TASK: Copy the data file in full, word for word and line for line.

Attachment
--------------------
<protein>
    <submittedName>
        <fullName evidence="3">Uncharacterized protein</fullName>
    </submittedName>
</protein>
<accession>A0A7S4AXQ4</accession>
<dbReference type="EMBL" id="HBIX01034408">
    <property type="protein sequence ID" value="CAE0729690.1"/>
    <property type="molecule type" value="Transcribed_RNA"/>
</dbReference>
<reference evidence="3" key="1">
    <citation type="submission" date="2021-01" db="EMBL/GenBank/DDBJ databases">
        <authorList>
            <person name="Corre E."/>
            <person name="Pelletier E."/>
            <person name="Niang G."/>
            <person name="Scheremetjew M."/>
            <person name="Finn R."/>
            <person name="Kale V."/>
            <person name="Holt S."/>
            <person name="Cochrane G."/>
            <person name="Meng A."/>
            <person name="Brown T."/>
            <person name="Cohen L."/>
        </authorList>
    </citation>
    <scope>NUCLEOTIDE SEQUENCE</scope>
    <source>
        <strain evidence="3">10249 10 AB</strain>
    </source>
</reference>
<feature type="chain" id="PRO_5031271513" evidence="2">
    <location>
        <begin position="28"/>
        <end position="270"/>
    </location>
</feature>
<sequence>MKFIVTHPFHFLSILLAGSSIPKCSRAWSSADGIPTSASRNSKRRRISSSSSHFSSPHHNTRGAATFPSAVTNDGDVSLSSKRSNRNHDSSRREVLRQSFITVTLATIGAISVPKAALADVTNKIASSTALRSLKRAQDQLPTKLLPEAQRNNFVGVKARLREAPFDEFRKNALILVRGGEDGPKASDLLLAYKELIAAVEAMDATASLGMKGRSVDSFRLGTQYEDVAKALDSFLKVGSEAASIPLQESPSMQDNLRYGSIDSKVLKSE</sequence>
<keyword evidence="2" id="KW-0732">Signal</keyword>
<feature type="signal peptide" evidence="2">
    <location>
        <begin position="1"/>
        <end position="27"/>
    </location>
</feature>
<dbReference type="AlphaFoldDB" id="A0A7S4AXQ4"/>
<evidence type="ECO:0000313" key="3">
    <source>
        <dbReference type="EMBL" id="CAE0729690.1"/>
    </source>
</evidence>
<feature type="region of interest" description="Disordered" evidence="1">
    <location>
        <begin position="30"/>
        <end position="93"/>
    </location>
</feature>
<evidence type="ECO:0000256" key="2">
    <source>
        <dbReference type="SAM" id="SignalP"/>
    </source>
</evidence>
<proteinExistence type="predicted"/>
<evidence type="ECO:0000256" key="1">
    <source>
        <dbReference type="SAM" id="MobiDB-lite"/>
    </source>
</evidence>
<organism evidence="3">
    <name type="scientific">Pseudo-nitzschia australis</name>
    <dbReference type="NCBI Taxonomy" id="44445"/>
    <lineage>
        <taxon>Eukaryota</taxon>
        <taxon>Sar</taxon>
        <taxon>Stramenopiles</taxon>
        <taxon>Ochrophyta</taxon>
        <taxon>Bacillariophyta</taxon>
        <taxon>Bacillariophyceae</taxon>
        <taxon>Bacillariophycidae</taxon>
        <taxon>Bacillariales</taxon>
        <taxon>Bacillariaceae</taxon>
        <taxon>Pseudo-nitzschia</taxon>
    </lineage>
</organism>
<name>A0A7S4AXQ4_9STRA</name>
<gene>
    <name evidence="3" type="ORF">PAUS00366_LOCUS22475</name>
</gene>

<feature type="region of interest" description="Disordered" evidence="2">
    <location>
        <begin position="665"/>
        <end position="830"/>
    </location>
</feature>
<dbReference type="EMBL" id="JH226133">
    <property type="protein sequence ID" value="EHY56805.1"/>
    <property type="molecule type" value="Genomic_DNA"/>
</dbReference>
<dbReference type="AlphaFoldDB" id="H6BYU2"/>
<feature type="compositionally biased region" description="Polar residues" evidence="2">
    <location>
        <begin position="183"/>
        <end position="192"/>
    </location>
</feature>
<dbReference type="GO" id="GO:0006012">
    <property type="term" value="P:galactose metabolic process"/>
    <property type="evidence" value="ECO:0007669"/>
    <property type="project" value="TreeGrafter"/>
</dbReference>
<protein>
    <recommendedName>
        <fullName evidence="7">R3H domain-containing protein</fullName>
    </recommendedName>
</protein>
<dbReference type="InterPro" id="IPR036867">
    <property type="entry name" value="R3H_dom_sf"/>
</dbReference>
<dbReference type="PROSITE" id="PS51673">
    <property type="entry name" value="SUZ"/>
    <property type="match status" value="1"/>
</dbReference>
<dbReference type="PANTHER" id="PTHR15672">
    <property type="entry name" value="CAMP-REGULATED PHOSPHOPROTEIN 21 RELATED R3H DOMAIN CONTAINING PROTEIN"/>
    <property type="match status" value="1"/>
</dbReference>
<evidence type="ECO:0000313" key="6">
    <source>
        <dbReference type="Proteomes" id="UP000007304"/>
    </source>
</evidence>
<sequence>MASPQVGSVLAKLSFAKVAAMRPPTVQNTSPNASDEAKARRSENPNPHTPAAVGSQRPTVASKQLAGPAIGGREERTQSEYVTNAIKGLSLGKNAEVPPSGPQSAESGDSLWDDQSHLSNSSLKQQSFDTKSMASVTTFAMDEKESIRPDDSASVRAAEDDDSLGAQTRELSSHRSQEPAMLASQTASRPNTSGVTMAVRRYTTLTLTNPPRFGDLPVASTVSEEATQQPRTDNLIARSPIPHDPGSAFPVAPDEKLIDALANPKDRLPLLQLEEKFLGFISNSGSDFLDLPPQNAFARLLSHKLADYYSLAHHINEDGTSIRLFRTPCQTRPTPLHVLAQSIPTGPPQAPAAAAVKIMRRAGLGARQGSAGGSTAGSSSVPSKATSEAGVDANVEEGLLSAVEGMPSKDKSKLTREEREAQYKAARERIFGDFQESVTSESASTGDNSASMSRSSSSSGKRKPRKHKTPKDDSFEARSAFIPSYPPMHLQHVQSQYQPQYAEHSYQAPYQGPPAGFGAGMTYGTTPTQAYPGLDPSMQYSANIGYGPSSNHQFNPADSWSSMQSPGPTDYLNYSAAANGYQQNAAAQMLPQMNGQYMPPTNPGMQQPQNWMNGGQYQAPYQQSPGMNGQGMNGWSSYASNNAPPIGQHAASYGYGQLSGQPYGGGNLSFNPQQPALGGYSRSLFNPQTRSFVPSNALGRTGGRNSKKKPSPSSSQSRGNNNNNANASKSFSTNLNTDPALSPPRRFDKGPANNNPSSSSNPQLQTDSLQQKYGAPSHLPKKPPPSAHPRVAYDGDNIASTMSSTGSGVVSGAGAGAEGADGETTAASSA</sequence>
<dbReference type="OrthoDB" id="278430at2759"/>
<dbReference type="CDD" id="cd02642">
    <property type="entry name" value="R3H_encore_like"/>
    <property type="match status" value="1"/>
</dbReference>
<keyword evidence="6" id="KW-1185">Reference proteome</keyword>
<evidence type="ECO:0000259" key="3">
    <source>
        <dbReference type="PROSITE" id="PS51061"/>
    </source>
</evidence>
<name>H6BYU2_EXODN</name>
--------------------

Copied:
<protein>
    <submittedName>
        <fullName evidence="3">Uncharacterized protein</fullName>
    </submittedName>
</protein>
<accession>A0A7S4AXQ4</accession>
<dbReference type="EMBL" id="HBIX01034408">
    <property type="protein sequence ID" value="CAE0729690.1"/>
    <property type="molecule type" value="Transcribed_RNA"/>
</dbReference>
<reference evidence="3" key="1">
    <citation type="submission" date="2021-01" db="EMBL/GenBank/DDBJ databases">
        <authorList>
            <person name="Corre E."/>
            <person name="Pelletier E."/>
            <person name="Niang G."/>
            <person name="Scheremetjew M."/>
            <person name="Finn R."/>
            <person name="Kale V."/>
            <person name="Holt S."/>
            <person name="Cochrane G."/>
            <person name="Meng A."/>
            <person name="Brown T."/>
            <person name="Cohen L."/>
        </authorList>
    </citation>
    <scope>NUCLEOTIDE SEQUENCE</scope>
    <source>
        <strain evidence="3">10249 10 AB</strain>
    </source>
</reference>
<feature type="chain" id="PRO_5031271513" evidence="2">
    <location>
        <begin position="28"/>
        <end position="270"/>
    </location>
</feature>
<sequence>MKFIVTHPFHFLSILLAGSSIPKCSRAWSSADGIPTSASRNSKRRRISSSSSHFSSPHHNTRGAATFPSAVTNDGDVSLSSKRSNRNHDSSRREVLRQSFITVTLATIGAISVPKAALADVTNKIASSTALRSLKRAQDQLPTKLLPEAQRNNFVGVKARLREAPFDEFRKNALILVRGGEDGPKASDLLLAYKELIAAVEAMDATASLGMKGRSVDSFRLGTQYEDVAKALDSFLKVGSEAASIPLQESPSMQDNLRYGSIDSKVLKSE</sequence>
<keyword evidence="2" id="KW-0732">Signal</keyword>
<feature type="signal peptide" evidence="2">
    <location>
        <begin position="1"/>
        <end position="27"/>
    </location>
</feature>
<dbReference type="AlphaFoldDB" id="A0A7S4AXQ4"/>
<evidence type="ECO:0000313" key="3">
    <source>
        <dbReference type="EMBL" id="CAE0729690.1"/>
    </source>
</evidence>
<feature type="region of interest" description="Disordered" evidence="1">
    <location>
        <begin position="30"/>
        <end position="93"/>
    </location>
</feature>
<evidence type="ECO:0000256" key="2">
    <source>
        <dbReference type="SAM" id="SignalP"/>
    </source>
</evidence>
<proteinExistence type="predicted"/>
<evidence type="ECO:0000256" key="1">
    <source>
        <dbReference type="SAM" id="MobiDB-lite"/>
    </source>
</evidence>
<organism evidence="3">
    <name type="scientific">Pseudo-nitzschia australis</name>
    <dbReference type="NCBI Taxonomy" id="44445"/>
    <lineage>
        <taxon>Eukaryota</taxon>
        <taxon>Sar</taxon>
        <taxon>Stramenopiles</taxon>
        <taxon>Ochrophyta</taxon>
        <taxon>Bacillariophyta</taxon>
        <taxon>Bacillariophyceae</taxon>
        <taxon>Bacillariophycidae</taxon>
        <taxon>Bacillariales</taxon>
        <taxon>Bacillariaceae</taxon>
        <taxon>Pseudo-nitzschia</taxon>
    </lineage>
</organism>
<name>A0A7S4AXQ4_9STRA</name>
<gene>
    <name evidence="3" type="ORF">PAUS00366_LOCUS22475</name>
</gene>

<feature type="region of interest" description="Disordered" evidence="2">
    <location>
        <begin position="665"/>
        <end position="830"/>
    </location>
</feature>
<dbReference type="EMBL" id="JH226133">
    <property type="protein sequence ID" value="EHY56805.1"/>
    <property type="molecule type" value="Genomic_DNA"/>
</dbReference>
<dbReference type="AlphaFoldDB" id="H6BYU2"/>
<feature type="compositionally biased region" description="Polar residues" evidence="2">
    <location>
        <begin position="183"/>
        <end position="192"/>
    </location>
</feature>
<dbReference type="GO" id="GO:0006012">
    <property type="term" value="P:galactose metabolic process"/>
    <property type="evidence" value="ECO:0007669"/>
    <property type="project" value="TreeGrafter"/>
</dbReference>
<protein>
    <recommendedName>
        <fullName evidence="7">R3H domain-containing protein</fullName>
    </recommendedName>
</protein>
<dbReference type="InterPro" id="IPR036867">
    <property type="entry name" value="R3H_dom_sf"/>
</dbReference>
<dbReference type="PROSITE" id="PS51673">
    <property type="entry name" value="SUZ"/>
    <property type="match status" value="1"/>
</dbReference>
<dbReference type="PANTHER" id="PTHR15672">
    <property type="entry name" value="CAMP-REGULATED PHOSPHOPROTEIN 21 RELATED R3H DOMAIN CONTAINING PROTEIN"/>
    <property type="match status" value="1"/>
</dbReference>
<evidence type="ECO:0000313" key="6">
    <source>
        <dbReference type="Proteomes" id="UP000007304"/>
    </source>
</evidence>
<sequence>MASPQVGSVLAKLSFAKVAAMRPPTVQNTSPNASDEAKARRSENPNPHTPAAVGSQRPTVASKQLAGPAIGGREERTQSEYVTNAIKGLSLGKNAEVPPSGPQSAESGDSLWDDQSHLSNSSLKQQSFDTKSMASVTTFAMDEKESIRPDDSASVRAAEDDDSLGAQTRELSSHRSQEPAMLASQTASRPNTSGVTMAVRRYTTLTLTNPPRFGDLPVASTVSEEATQQPRTDNLIARSPIPHDPGSAFPVAPDEKLIDALANPKDRLPLLQLEEKFLGFISNSGSDFLDLPPQNAFARLLSHKLADYYSLAHHINEDGTSIRLFRTPCQTRPTPLHVLAQSIPTGPPQAPAAAAVKIMRRAGLGARQGSAGGSTAGSSSVPSKATSEAGVDANVEEGLLSAVEGMPSKDKSKLTREEREAQYKAARERIFGDFQESVTSESASTGDNSASMSRSSSSSGKRKPRKHKTPKDDSFEARSAFIPSYPPMHLQHVQSQYQPQYAEHSYQAPYQGPPAGFGAGMTYGTTPTQAYPGLDPSMQYSANIGYGPSSNHQFNPADSWSSMQSPGPTDYLNYSAAANGYQQNAAAQMLPQMNGQYMPPTNPGMQQPQNWMNGGQYQAPYQQSPGMNGQGMNGWSSYASNNAPPIGQHAASYGYGQLSGQPYGGGNLSFNPQQPALGGYSRSLFNPQTRSFVPSNALGRTGGRNSKKKPSPSSSQSRGNNNNNANASKSFSTNLNTDPALSPPRRFDKGPANNNPSSSSNPQLQTDSLQQKYGAPSHLPKKPPPSAHPRVAYDGDNIASTMSSTGSGVVSGAGAGAEGADGETTAASSA</sequence>
<dbReference type="OrthoDB" id="278430at2759"/>
<dbReference type="CDD" id="cd02642">
    <property type="entry name" value="R3H_encore_like"/>
    <property type="match status" value="1"/>
</dbReference>
<keyword evidence="6" id="KW-1185">Reference proteome</keyword>
<evidence type="ECO:0000259" key="3">
    <source>
        <dbReference type="PROSITE" id="PS51061"/>
    </source>
</evidence>
<name>H6BYU2_EXODN</name>